‘Absurd’: Taipei rejects Beijing’s sovereign claims over Taiwan Strait
- Taiwan says it supports US freedom of navigation operations in the area
- Comments in response to mainland China’s claim that it has jurisdiction over the waters
In Taipei on Tuesday, Taiwanese foreign ministry spokeswoman Joanne Ou said it was absurd for Beijing to claim that the waterway separating the two sides of the Taiwan Strait was not international waters but the exclusive economic zone of the Chinese mainland.
“The Taiwan Strait is an international waterway, which is outside of our territorial waters, and is fit for the principle of freedom of navigation in the open sea,” Ou said, adding the island respected any movements of foreign vessels in the Taiwan Strait that abided by international law, including innocent passage.
“We perfectly understand and support the freedom of navigation missions by the United States that help promote peace and stability in the region.”
Ou’s comments came a day after the mainland’s foreign ministry said Beijing had sovereign and administrative rights to the Taiwan Strait, denying US claims that the channel consisted of international waters.
In Beijing on Monday, ministry spokesman Wang Wenbin said the Taiwan Strait fell within China’s territorial waters and exclusive economic zone as defined by the United Nations Convention on the Law of the Sea (UNCLOS) and domestic law.
“China enjoys sovereign rights and jurisdiction over the Taiwan Strait, while respecting the legitimate rights of other countries in the relevant maritime areas,” Wang said.
“There is no such thing as ‘international waters’ in UNCLOS. By claiming that the Taiwan Strait is international waters, some countries intend to create an excuse for their manipulation of the Taiwan issue and threaten China’s sovereignty and security.”
Wang was responding to reports that Chinese military officials had repeatedly told their US counterparts the Taiwan Strait – which is 220 nautical miles at its widest part – is not within international waters, but within the exclusive economic zone of the mainland.
Ou said the mainland side had deliberately distorted the rules of international law and turned the strait into its exclusive economic zone.
“The ambition of the Chinese side to swallow up Taiwan is evident, and for this we cannot accept and must condemn it,” Ou noted, adding the mainland’s claims could in no way reduce tensions in the region.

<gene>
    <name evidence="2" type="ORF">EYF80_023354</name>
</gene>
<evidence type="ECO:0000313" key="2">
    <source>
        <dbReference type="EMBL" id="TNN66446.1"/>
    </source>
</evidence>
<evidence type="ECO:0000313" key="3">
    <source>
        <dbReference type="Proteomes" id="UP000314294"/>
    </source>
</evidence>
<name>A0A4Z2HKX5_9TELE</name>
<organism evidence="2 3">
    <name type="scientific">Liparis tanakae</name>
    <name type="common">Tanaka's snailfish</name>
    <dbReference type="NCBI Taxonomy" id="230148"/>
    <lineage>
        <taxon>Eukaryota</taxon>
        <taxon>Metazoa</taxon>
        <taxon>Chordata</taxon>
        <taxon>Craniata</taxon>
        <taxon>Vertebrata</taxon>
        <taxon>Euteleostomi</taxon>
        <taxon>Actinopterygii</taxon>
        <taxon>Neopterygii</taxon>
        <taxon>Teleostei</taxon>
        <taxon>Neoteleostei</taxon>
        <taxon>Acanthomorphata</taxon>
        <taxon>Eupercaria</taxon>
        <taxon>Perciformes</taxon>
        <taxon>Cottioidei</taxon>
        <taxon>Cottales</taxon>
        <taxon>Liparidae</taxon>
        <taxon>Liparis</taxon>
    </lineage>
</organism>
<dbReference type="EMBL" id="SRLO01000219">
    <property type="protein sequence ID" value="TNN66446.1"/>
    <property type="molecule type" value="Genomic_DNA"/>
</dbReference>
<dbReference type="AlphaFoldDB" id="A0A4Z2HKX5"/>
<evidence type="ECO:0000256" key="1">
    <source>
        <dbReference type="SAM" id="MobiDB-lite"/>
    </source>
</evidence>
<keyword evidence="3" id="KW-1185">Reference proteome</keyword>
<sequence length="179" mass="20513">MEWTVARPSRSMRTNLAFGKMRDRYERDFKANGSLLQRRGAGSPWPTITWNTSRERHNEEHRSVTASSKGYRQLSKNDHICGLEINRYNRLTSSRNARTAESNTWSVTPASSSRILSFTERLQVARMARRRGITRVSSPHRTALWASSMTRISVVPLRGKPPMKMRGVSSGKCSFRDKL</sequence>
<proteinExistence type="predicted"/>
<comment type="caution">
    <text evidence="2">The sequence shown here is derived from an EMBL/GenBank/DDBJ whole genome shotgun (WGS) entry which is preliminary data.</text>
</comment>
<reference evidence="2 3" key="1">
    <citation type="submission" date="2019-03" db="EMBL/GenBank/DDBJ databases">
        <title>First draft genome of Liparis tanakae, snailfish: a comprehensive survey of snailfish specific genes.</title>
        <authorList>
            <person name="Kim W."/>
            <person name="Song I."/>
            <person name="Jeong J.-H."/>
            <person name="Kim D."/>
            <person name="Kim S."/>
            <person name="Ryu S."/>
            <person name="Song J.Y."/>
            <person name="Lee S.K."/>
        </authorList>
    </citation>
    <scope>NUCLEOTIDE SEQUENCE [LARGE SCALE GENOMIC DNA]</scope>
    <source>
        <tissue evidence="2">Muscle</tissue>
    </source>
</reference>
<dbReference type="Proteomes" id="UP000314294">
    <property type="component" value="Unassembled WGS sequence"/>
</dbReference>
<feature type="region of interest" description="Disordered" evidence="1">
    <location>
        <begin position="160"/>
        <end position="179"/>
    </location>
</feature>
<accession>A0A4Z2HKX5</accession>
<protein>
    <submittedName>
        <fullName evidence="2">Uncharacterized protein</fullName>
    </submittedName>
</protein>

She said Taiwan would continue to work closely with like-minded countries to safeguard international order, and promote peace, stability and prosperity in the Indo-Pacific region.
Taiwan’s main opposition party, the Kuomintang, also said it could not accept the mainland’s assertions, saying freedom of navigation in the Taiwan Strait must be upheld as long as it did not violate Taiwan’s rights and was in line with international rules.
It said claims like this would only stoke regional tensions and could in no way help promote cross-strait peace and stability.
Beijing has accused Washington – which is not a signatory to UNCLOS – of stoking tensions in the Taiwan Strait by regularly sending its warships and warplanes through the area under the pretext of freedom of navigation and innocent passage of international waters.
Beijing’s recent assertions that the strait is not within international waters have raised concern in the US and in Taiwan that Beijing might take further steps to confront US and other foreign naval vessels that enter and transit the waters.
The US presence in the strait is seen as a show of support for Taiwan, which Beijing sees as part of its territory.
On Monday, Yang blamed the US for frictions in China-US relations, saying “China will not tolerate intervention of its internal affairs by other countries and any actions that sabotage national unification of China are bound to fail”.
“The Taiwan problem is within the political foundation of the China-US relations. There will be an overturning effect if not handled properly,” he said, warning that this risk would increase if the US continued its approach of “using Taiwan to contain China” and Taiwan’s adoption of “relying on the US for independence”.
According to a US senior official, Sullivan told Yang during the meeting that the US position boiled down to “ensuring peace and stability across the strait” and “ensuring that there are no unilateral changes to the status quo”.
In Taipei, Ou said the US had informed Taiwan about the Sullivan-Yang meeting before it took place. The US briefed the island on the discussions but she could not give details.
Pentagon spokesman Martin Meiners told Bloomberg on Monday that the US “will continue to fly, sail and operate wherever international law allows, and that includes transiting through the Taiwan Strait”.
Lin Ying-yu, a researcher from the Association of Strategic Foresight, a Taipei-based think tank, said the assertions were meant to tell Washington that Beijing was unhappy with the US activities in the waterway.